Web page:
In 1961, Stanley Milgram, a psychologist at Yale University, began a series of social psychology experiments that measured the willingness of test subjects to obey an authority figure. Conducted only three months after the start of the trial of German Nazi war criminal Adolf Eichmann, Milgram’s experiment sought to answer the question, “Could it be that Eichmann and his million accomplices in the Holocaust were just following orders?” In the experiment, two participants (one secretly an actor and one an unwitting test subject) were separated into two rooms where they could hear, but not see, each other. The test subject would then read a series of questions to the actor, punishing each wrong answer with an electric shock. Though many people would indicate their desire to stop the experiment, almost all subjects continued when they were told they would not be held responsible, or that there would not be any permanent damage. [Source: « The 30 Most Disturbing Human Experiments in History »]



 milgram experimentmilgram experiment


« Although this research took place over 50 years ago, a number of recent studies demonstrate the same disturbing trend« . This sentence is far from anecdotal. In 2010, Swiss and French TV produced a documentary movie about a new form of obedience through TV shows, called Le Jeu de la mort (literally : The Game of Death), where the Scientist figure is replaced by… a TV presenter. It tells a lot about what we are ready to do once confronted to any kind of authority: in this case nothing more than a guy presenting a television quiz game.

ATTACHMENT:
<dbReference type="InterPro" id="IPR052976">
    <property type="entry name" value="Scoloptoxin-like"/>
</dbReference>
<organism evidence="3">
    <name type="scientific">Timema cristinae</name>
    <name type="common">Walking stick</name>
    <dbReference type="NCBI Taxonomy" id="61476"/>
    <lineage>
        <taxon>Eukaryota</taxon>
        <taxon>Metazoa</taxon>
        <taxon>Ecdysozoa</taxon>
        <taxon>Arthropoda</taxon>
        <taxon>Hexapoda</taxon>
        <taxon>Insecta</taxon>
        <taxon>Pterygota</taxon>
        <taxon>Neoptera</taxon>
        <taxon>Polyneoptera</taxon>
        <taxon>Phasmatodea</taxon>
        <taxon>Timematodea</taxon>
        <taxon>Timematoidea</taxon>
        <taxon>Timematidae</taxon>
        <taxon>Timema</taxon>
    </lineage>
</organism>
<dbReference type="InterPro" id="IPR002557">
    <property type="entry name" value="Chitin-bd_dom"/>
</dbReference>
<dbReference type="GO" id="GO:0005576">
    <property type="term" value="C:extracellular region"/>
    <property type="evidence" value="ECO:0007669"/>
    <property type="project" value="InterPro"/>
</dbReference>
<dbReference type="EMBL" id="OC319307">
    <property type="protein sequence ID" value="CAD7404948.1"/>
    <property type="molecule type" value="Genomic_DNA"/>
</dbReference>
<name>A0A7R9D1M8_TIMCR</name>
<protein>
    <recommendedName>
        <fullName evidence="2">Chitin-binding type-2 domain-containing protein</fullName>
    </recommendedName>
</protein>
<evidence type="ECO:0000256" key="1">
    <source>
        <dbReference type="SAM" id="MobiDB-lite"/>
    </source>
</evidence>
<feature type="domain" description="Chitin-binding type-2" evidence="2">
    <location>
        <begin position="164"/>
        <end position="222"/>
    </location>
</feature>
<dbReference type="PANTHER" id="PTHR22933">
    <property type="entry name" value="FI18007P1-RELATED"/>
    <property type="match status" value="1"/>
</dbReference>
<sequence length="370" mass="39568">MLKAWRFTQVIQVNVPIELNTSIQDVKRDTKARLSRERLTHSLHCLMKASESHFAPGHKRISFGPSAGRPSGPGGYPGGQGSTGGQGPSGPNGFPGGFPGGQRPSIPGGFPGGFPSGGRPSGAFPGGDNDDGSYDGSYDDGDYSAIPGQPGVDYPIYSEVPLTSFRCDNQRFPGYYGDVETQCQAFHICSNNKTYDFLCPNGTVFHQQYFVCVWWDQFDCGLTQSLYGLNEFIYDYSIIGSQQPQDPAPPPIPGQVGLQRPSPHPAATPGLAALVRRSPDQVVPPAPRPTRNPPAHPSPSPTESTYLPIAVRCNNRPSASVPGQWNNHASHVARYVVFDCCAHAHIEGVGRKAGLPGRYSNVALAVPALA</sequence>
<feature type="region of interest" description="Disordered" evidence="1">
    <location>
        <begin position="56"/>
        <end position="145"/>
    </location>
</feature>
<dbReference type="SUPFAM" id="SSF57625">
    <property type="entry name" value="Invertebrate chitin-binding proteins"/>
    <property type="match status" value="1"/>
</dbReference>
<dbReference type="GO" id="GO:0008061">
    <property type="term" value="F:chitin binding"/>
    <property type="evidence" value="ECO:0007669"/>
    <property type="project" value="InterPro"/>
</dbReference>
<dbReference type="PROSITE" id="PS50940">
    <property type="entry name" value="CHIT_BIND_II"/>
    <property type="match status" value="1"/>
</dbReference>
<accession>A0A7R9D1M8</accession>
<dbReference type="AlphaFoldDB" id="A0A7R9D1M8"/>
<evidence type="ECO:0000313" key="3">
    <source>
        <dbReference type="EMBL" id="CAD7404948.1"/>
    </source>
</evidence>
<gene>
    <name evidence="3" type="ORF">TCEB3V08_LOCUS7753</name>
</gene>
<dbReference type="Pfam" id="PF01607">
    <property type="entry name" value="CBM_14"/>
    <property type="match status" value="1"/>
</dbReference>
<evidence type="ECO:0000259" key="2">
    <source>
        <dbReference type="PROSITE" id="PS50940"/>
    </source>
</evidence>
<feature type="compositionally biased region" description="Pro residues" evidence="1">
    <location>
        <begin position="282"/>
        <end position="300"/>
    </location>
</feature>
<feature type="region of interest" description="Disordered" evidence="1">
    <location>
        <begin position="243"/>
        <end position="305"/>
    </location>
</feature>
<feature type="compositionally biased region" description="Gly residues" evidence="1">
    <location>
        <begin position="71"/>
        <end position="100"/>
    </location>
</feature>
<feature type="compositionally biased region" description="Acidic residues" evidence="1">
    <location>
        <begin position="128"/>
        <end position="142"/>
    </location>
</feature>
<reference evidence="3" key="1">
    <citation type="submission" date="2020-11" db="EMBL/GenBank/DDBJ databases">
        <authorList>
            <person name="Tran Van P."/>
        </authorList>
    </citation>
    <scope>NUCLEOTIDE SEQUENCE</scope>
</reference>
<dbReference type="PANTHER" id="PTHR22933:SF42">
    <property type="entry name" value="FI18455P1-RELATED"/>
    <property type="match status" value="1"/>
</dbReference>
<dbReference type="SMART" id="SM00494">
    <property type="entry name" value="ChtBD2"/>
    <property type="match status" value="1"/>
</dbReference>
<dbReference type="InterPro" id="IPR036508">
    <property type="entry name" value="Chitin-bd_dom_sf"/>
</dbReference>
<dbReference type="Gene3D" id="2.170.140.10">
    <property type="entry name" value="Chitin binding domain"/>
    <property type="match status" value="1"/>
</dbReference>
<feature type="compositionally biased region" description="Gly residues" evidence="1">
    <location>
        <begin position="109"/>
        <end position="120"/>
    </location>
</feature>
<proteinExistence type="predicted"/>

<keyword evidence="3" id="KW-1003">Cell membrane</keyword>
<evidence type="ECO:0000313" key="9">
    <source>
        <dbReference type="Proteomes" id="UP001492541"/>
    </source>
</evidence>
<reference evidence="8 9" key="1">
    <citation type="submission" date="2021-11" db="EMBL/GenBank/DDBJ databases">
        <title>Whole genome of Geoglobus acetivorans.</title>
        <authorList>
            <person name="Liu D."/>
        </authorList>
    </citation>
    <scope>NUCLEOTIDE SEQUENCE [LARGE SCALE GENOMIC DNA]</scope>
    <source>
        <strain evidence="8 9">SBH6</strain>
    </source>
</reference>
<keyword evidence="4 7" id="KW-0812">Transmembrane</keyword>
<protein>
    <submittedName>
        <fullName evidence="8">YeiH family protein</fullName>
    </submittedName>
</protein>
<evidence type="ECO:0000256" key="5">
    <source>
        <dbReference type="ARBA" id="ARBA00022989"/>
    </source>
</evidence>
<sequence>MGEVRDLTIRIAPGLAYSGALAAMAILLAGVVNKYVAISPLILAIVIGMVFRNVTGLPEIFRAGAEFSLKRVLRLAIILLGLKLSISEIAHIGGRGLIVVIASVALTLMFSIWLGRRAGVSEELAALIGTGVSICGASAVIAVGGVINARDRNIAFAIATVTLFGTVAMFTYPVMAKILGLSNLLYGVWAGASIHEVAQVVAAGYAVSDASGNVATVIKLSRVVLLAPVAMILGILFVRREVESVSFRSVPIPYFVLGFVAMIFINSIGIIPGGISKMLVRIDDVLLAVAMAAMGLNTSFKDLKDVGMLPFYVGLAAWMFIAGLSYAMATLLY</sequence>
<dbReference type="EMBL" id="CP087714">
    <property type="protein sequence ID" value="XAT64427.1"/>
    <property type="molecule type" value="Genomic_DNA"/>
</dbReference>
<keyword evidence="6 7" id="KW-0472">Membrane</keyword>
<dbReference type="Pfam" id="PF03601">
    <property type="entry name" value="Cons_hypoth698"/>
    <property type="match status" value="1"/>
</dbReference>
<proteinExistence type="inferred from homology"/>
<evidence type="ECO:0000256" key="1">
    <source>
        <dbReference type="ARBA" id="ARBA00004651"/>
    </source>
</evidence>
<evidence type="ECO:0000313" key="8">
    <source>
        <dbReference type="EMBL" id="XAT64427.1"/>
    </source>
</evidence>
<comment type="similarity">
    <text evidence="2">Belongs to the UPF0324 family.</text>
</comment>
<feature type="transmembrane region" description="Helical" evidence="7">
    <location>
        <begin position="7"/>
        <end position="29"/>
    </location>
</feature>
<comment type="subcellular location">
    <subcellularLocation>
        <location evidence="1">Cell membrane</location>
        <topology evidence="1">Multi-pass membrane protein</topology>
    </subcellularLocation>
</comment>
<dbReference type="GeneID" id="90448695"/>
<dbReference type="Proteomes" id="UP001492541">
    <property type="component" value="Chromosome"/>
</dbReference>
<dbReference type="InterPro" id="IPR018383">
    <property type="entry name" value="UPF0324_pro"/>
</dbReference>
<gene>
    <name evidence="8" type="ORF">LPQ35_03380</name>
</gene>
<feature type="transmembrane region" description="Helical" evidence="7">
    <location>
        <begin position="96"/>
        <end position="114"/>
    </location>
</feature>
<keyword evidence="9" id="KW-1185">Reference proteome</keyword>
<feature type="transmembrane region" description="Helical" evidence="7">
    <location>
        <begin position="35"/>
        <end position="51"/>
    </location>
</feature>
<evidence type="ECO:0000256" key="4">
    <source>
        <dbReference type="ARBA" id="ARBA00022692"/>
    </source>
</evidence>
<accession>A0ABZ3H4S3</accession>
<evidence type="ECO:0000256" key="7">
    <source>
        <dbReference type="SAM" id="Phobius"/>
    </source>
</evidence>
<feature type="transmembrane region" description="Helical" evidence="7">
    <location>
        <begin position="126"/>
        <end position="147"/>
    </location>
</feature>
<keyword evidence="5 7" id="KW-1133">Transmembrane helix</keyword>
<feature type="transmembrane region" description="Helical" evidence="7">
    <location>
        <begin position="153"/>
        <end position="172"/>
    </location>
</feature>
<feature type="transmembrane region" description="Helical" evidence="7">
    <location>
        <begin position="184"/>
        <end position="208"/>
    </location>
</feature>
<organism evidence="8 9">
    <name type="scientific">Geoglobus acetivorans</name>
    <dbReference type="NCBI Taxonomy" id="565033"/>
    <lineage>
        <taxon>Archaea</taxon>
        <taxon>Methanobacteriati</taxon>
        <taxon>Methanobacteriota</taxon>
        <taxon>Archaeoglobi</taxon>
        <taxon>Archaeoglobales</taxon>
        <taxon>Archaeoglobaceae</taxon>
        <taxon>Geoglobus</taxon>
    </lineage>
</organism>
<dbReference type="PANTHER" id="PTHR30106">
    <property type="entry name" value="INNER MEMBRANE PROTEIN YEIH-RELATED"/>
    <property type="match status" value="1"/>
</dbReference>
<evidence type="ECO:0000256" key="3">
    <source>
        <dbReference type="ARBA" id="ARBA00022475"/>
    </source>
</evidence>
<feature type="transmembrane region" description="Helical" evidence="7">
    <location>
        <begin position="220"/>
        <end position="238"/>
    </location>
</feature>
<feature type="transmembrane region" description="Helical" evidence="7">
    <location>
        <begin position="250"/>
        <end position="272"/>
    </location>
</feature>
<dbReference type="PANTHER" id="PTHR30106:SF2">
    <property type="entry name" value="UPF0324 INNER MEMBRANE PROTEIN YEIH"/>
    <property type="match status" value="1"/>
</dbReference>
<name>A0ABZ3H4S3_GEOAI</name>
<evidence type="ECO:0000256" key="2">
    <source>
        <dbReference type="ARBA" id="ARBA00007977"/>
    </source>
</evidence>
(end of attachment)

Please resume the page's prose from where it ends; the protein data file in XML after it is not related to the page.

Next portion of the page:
[Read a BBC news article about the documentary/game show]


dostoyevski about evildoers


Stanford Prison Experiment (SPE)

10 years after Milgram conducted his experiment on authority obedience, a new experiment was conducted by a team of researchers led by psychology professor Philip Zimbardo at Stanford University.


Long story short:  the SPE a study of the psychological effects of becoming a prisoner or prison guard. 24 male students out of 75 were selected to take on randomly assigned roles of prisoners and guards in a mock prison situated in the basement of the Stanford psychology building. The participants adapted to their roles far beyond Zimbardo’s expectations, for the guards enforced authoritarian measures and ultimately subjected some of the prisoners to psychological torture. Many of the prisoners passively accepted psychological abuse and, at the request of the guards, readily harassed other prisoners who attempted to prevent it. The experiment even affected Zimbardo himself, who, in his role as the superintendent, permitted the abuse to continue.